Cummings is currently reaching to take control of budgetary and policy-making powers to invest serious state funding in this imaginary scenario. In January, an article in the Financial Times of Cummings’ new order explained that: “His new focus reflects the passions developed in his bunker: putting science at the heart of government and ensuring that the government machine delivers what the politicians promise.” Within days, Cummings was putting himself at the heart of government science advisors, at SAGE. How has that gone, and how is that delivery model looking?
Since the time Cummings wrote this in 2004, an extensive post-9/11 privatisation of military and anti-terror functions, both within and beyond the global operations of the USA Homeland Security state, and the versatile diversification of technology and business between military, civil and political applications (chronicled by Naomi Klein in The Shock Doctrine and No is Not Enough) has continued to blur the boundaries between business, politics and war. Over the same period, Russia has advanced its own claims as an innovator and aggressive practitioner in the field of hybrid war. Some thinkers like Cummings link a neoliberal agenda to the continuing vision of a military-imperial Anglosphere. It is worth knowing that his think-tanking and technocratic aspirations have usually been based on American models, preferably characterised by unlimited budgets and powers to spend: Apollo, DARPA, the Lockheed skunkworks. However, alongside and complementing their model, Cummings and his sponsors now have the example of another ex-empire and ideological ally successfully punching above its global weight, thanks to technical innovations and the bold projection of military force: Putin’s Russia.
I began by suggesting that there may be more Russian geopolitical philosophy lurking in Cummings’ mind that is generally supposed. One might similarly suspect that the solipsistic and nihilistic Trumpian deal-making, laced with strutting post-imperial exceptionalism (the presumption of a natural entitlement to national wealth, power and the right to ignore rules), which characterises the UK’s current posture in international affairs, has in part been groomed and encouraged by the regime’s Russian paymasters.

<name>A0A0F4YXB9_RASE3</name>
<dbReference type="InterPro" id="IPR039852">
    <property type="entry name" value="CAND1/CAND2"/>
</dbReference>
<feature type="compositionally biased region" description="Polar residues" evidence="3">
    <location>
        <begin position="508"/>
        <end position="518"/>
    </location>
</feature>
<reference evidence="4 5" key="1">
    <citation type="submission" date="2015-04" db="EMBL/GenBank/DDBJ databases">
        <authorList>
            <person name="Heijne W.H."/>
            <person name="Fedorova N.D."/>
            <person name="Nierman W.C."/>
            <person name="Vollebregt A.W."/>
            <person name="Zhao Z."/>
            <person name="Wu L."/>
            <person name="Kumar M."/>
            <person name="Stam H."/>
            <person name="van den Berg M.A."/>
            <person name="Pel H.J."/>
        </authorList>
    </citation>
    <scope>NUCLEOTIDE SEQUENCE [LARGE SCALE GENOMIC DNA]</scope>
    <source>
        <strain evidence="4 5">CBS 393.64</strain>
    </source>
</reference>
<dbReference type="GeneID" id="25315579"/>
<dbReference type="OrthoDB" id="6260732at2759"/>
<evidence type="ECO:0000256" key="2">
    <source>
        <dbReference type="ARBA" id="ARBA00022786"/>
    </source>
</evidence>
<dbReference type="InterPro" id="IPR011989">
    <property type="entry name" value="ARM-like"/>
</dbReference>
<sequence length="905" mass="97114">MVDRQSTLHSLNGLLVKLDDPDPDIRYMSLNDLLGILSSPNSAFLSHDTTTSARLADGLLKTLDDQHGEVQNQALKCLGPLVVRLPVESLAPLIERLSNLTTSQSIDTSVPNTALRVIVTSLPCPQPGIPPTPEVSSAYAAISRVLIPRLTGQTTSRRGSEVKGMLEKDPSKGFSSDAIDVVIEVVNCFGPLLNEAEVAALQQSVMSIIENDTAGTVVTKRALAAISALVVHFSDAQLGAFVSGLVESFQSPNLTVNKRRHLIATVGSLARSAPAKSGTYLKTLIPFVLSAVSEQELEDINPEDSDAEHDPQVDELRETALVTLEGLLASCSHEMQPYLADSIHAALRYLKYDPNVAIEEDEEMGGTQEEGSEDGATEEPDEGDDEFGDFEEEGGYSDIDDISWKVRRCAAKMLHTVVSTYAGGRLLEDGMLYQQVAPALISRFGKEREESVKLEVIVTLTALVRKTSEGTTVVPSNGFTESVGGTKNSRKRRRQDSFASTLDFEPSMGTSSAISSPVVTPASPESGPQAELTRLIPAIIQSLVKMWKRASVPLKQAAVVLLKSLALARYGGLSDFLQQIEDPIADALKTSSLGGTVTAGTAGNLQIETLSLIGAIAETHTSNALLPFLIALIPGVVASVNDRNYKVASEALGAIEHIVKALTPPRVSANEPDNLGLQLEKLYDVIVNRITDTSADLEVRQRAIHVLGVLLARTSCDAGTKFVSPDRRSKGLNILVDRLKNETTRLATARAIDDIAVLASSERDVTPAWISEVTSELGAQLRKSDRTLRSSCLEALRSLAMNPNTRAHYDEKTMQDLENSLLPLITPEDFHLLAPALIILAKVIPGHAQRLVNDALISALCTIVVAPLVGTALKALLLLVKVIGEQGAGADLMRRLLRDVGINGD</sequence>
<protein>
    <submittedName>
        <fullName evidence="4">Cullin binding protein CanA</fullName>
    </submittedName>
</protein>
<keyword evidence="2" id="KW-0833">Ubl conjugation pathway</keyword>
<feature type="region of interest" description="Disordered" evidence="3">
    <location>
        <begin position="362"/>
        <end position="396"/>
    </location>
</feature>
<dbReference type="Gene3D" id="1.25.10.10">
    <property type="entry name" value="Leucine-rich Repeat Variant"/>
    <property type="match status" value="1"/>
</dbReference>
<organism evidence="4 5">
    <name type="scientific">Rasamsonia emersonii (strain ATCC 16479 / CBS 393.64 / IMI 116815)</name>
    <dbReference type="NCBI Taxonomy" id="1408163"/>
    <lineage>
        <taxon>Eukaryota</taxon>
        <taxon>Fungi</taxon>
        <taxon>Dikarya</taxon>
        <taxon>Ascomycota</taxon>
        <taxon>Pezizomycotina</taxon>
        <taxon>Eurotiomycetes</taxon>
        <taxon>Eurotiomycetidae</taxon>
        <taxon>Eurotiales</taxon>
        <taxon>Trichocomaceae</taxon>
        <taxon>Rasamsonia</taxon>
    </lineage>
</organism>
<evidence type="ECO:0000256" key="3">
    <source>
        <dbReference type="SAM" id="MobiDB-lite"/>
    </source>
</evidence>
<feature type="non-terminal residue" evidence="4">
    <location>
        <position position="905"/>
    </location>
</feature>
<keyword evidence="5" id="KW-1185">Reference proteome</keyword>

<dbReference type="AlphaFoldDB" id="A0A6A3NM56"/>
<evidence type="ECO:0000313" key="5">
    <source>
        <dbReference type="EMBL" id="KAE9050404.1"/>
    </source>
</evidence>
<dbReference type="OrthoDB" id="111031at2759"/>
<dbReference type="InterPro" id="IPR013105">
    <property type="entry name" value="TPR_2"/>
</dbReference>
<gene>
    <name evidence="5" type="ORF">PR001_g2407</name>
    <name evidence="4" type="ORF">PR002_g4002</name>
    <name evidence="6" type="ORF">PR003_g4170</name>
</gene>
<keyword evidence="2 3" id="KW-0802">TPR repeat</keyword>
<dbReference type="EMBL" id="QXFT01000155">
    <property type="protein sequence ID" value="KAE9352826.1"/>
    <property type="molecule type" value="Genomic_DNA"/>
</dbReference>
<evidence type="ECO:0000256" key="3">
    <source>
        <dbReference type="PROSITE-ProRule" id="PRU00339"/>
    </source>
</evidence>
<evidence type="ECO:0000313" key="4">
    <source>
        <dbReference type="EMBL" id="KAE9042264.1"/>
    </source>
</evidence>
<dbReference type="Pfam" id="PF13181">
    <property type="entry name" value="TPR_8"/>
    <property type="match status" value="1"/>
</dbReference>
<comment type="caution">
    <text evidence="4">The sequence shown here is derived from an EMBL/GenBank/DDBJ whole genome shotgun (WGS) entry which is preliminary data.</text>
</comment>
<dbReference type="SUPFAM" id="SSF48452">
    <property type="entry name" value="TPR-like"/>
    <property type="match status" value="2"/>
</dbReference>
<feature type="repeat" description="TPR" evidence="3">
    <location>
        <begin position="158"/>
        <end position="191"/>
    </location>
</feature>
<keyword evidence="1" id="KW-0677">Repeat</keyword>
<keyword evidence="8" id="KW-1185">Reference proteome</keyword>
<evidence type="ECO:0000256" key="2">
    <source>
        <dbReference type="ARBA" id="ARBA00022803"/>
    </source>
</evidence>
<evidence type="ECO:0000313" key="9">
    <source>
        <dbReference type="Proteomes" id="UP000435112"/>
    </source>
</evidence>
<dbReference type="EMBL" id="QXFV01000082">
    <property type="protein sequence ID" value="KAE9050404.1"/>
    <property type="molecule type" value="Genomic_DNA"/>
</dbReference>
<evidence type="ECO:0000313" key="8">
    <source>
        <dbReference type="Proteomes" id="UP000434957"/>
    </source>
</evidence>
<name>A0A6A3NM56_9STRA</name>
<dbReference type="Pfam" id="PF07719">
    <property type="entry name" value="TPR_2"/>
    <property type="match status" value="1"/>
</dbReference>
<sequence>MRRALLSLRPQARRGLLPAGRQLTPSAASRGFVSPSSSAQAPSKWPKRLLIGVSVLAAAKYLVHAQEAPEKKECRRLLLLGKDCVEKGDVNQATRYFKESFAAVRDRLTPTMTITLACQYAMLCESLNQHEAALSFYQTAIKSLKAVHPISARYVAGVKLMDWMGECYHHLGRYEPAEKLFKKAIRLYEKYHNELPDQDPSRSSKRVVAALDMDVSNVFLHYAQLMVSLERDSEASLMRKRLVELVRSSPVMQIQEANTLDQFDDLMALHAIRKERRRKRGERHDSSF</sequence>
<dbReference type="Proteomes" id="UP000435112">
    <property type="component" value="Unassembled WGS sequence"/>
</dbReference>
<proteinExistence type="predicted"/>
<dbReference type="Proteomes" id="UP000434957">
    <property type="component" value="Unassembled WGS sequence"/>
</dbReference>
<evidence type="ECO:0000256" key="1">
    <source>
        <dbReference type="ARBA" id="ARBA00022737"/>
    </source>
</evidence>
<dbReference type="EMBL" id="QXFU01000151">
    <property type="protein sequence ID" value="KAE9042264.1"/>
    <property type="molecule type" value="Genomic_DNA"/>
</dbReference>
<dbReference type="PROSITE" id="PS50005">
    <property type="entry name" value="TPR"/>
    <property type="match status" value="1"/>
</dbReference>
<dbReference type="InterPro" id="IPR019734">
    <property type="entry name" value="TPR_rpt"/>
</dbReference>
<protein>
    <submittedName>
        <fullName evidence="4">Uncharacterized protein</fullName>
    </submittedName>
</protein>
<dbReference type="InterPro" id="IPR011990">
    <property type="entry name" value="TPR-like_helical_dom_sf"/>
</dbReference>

As Timothy Snyder astutely commented in a book published in 2018:
“For some time, Russian politicians had been urging Britain to separate from the European Union. […] Pervyi Kanall, the most important Russian television station, soothingly confirmed the myth that Britain could go it alone because it had always done so: “For the nation it is important that none of its alliances or commitments are binding.”
So, our current model of go-it-alone independence for the UK was helpfully suggested, along with Brexit, by Russian sources. The Russia Report from the Intelligence and Security Committee suggests an image of a state on a steady, perhaps no yet irreversible path into corruption and capture. Under the Brexit banner, we can look forward to a future as an isolation nation, but also as a proudly independent polity under the invisible de facto tutelage of external powers, including a mafia state whose habits and customs our current rulers seem increasingly eager to learn .